Creating a sustainable value chain is one of the main challenges faced today by large companies. While it is common to find structured ESG actions in large suppliers, the challenge lies in making these commitments reach small companies within our value chain. Aegea supports the development of smaller suppliers generating income in vulnerable areas – conscious disposal, reuse of waste, and responsible acquisition of inputs – these behaviours are consistent with our ESG beliefs.

Our recent issuance of sustainability-linked bonds has exemplified our commitment to targets to, by 2030, reducing energy consumption by 15% and increasing the number of women and black people in leadership roles from 32% to 45 % and 17% to 27%, respectively. These are concrete examples of how it is possible to combine operational efficiency, focus on universal sanitation and the benefits that these services bring to people and the environment.

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'Set ambitious science-based goals that contribute to emissions reductions'

Francisco Ruiz-Tagle, Chief Executive Officer, CMPC, Chile

With climate change increasingly becoming a risk for company operations and their value chains, as well as one of the most relevant ESG issues for investors, setting ambitious goals based on science is not only responsible business but underpins a resilient forward-looking strategy. Undoubtedly, the most significant challenge for the industrial sector is achieving net-zero targets in Scope 3 emissions, representing nearly 80% of our company’s footprint.

Therefore, at CMPC, we believe a robust supply chain engagement on the topic is critical, along with challenging the traditional ways of doing business, consequently accelerating the necessary transformations and promoting system-wide innovations. Our approach focuses on local partners seeking to develop a virtuous relationship, benefiting local communities and contributing to meaningful emissions reductions along the entire value chain.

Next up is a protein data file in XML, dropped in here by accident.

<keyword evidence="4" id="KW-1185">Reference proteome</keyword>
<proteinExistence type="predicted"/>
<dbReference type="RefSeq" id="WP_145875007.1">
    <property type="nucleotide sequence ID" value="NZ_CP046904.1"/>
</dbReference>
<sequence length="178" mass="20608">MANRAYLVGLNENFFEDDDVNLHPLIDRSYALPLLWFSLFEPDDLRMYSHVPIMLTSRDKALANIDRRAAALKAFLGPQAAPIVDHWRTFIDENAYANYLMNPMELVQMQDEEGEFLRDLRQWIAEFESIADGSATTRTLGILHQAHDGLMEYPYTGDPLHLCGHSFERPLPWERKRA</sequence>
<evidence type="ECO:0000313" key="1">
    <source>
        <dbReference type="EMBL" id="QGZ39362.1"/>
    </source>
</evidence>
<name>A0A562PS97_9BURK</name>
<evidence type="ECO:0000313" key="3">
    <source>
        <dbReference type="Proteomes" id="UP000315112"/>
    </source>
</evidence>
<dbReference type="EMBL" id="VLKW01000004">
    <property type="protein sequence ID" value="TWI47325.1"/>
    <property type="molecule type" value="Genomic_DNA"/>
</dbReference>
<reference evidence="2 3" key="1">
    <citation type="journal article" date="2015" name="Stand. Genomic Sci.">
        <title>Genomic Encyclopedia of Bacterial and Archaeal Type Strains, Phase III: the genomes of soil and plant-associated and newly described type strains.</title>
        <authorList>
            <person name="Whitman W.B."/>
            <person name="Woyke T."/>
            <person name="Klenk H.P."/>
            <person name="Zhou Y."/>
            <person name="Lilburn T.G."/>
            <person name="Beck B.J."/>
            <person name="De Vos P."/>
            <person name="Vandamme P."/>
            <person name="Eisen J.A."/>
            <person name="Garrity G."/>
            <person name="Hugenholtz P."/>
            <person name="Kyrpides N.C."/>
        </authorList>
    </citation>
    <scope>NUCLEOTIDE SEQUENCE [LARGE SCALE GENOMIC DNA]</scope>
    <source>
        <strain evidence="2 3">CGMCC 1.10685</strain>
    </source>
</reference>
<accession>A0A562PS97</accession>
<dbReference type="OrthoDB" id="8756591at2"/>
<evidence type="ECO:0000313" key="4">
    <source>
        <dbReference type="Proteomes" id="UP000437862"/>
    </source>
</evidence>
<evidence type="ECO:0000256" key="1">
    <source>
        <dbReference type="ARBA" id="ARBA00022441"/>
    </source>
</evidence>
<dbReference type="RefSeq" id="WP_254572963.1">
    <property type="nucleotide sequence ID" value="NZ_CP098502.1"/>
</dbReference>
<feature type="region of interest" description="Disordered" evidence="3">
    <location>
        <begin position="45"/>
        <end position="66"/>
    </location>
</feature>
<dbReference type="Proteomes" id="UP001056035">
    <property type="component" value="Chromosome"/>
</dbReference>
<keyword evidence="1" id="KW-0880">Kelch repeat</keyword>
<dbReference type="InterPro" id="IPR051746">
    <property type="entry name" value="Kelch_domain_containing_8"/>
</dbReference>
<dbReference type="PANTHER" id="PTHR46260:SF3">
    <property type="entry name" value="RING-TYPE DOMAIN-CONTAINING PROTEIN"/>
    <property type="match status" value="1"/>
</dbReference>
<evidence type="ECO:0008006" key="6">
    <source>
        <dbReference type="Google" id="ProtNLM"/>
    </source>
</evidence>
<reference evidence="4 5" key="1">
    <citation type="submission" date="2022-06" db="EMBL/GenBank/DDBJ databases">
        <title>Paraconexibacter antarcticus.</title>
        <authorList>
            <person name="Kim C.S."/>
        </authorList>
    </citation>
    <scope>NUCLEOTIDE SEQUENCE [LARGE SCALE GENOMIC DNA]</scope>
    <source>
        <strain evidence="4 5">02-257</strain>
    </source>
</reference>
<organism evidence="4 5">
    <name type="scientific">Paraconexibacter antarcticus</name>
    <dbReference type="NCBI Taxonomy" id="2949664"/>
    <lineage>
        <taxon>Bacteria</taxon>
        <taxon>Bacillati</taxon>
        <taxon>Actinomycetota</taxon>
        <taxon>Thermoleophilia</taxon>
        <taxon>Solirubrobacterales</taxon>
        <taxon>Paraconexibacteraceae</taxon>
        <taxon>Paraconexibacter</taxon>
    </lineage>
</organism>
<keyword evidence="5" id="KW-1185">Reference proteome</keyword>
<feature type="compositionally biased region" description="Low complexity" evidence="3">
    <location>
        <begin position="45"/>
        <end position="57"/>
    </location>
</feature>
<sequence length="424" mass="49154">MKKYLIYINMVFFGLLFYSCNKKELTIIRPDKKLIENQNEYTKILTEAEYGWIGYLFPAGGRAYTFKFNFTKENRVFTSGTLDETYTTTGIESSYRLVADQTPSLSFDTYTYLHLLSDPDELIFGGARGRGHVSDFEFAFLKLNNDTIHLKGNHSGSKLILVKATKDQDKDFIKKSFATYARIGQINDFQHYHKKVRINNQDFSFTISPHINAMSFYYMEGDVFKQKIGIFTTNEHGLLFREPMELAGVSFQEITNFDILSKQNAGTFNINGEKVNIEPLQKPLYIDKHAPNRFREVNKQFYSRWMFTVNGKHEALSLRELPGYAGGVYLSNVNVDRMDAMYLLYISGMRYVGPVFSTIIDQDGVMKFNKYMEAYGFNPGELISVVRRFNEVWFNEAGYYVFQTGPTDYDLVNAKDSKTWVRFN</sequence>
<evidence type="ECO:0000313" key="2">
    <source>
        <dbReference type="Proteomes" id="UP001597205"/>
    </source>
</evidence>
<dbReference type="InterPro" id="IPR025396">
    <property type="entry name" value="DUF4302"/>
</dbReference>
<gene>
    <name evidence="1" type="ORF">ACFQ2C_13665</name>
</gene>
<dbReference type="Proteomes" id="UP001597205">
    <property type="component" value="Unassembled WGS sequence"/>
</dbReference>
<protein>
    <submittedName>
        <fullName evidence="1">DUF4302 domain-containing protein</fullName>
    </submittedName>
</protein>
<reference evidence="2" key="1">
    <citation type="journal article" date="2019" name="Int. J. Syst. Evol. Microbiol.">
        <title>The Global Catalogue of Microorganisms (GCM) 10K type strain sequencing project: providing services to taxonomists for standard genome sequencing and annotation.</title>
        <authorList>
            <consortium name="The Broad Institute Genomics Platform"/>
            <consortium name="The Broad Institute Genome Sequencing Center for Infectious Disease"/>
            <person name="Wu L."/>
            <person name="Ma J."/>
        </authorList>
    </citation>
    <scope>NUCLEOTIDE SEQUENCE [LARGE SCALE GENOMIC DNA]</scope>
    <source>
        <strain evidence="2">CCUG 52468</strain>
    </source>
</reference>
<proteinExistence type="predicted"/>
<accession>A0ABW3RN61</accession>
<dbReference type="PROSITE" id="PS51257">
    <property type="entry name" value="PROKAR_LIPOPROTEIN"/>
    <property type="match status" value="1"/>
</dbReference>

'Make the energy transition a reality while contributing to energy security'

Felipe Bayon, President and Chief Executive Officer, Ecopetrol, Colombia

The energy transition is a central part of Ecopetrol’s strategy. The global pandemic and political conflicts have exacerbated challenges around value chains and energy security. At Ecopetrol, we address these challenges as a diversified energy company leading the energy transition in Latin America with a presence in over nine countries in the region. We are committed to net-zero emissions by 2050 and water neutrality by 2045.

To support this, we recently created a new business model that has three business lines: 1) hydrocarbons – decarbonize traditional energy products; 2) low emissions – development of clean technologies that provide solutions to decarbonize our operations (i.e. CCUS) and grow a portfolio of clean energies (green, blue and white H2, e-fuels, renewables); 3) transmission – underpin electrification of the regional economies.

Global challenges are not minor, and we remain hopeful that there are ways in which we can tackle them proactively in a timely manner. A technology and diversification mindset will put energy companies at the centre of making the energy transition a reality while contributing to energy security and closing social gaps in our regions.

'Industry leaders in Latin America need to lead the way in sustainability'

Claudio José Rodríguez Huaco, Executive Director, Grupo Gloria, Peru

Latin America is experiencing a new political and economic paradigm, which requires industry leaders to evolve. As part of our strategy, we focus on two main axes: 1) water reduction in our production chain, specifically working with the ranchers to increase solids and reduce water use in their production; 2) in energy matters, incorporating photovoltaic and renewable energy projects in our operation, and seeking operational efficiencies in our value chains, lead to improving our operating costs and responsible use of our resources.